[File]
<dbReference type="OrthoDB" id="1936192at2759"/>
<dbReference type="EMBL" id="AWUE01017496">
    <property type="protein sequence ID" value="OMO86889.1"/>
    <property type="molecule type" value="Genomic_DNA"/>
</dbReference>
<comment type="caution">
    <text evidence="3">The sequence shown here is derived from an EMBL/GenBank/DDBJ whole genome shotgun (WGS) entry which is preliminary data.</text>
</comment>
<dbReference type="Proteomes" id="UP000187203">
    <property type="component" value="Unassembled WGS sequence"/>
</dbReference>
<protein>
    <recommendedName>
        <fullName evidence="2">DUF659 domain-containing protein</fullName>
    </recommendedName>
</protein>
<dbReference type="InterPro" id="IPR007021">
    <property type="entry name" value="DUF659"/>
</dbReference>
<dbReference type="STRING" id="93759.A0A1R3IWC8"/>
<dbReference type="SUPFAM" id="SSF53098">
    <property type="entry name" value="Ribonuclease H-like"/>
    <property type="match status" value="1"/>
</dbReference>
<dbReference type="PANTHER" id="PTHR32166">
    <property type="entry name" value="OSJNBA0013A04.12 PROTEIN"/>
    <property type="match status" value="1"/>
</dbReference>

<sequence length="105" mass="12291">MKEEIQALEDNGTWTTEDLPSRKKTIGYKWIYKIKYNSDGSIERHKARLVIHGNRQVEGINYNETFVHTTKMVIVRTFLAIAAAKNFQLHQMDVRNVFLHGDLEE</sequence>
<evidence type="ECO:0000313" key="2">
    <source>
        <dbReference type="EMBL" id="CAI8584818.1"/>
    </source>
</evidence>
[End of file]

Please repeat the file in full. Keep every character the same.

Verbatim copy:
<dbReference type="OrthoDB" id="1936192at2759"/>
<dbReference type="EMBL" id="AWUE01017496">
    <property type="protein sequence ID" value="OMO86889.1"/>
    <property type="molecule type" value="Genomic_DNA"/>
</dbReference>
<comment type="caution">
    <text evidence="3">The sequence shown here is derived from an EMBL/GenBank/DDBJ whole genome shotgun (WGS) entry which is preliminary data.</text>
</comment>
<dbReference type="Proteomes" id="UP000187203">
    <property type="component" value="Unassembled WGS sequence"/>
</dbReference>
<protein>
    <recommendedName>
        <fullName evidence="2">DUF659 domain-containing protein</fullName>
    </recommendedName>
</protein>
<dbReference type="InterPro" id="IPR007021">
    <property type="entry name" value="DUF659"/>
</dbReference>
<dbReference type="STRING" id="93759.A0A1R3IWC8"/>
<dbReference type="SUPFAM" id="SSF53098">
    <property type="entry name" value="Ribonuclease H-like"/>
    <property type="match status" value="1"/>
</dbReference>
<dbReference type="PANTHER" id="PTHR32166">
    <property type="entry name" value="OSJNBA0013A04.12 PROTEIN"/>
    <property type="match status" value="1"/>
</dbReference>

<sequence length="105" mass="12291">MKEEIQALEDNGTWTTEDLPSRKKTIGYKWIYKIKYNSDGSIERHKARLVIHGNRQVEGINYNETFVHTTKMVIVRTFLAIAAAKNFQLHQMDVRNVFLHGDLEE</sequence>
<evidence type="ECO:0000313" key="2">
    <source>
        <dbReference type="EMBL" id="CAI8584818.1"/>
    </source>
</evidence>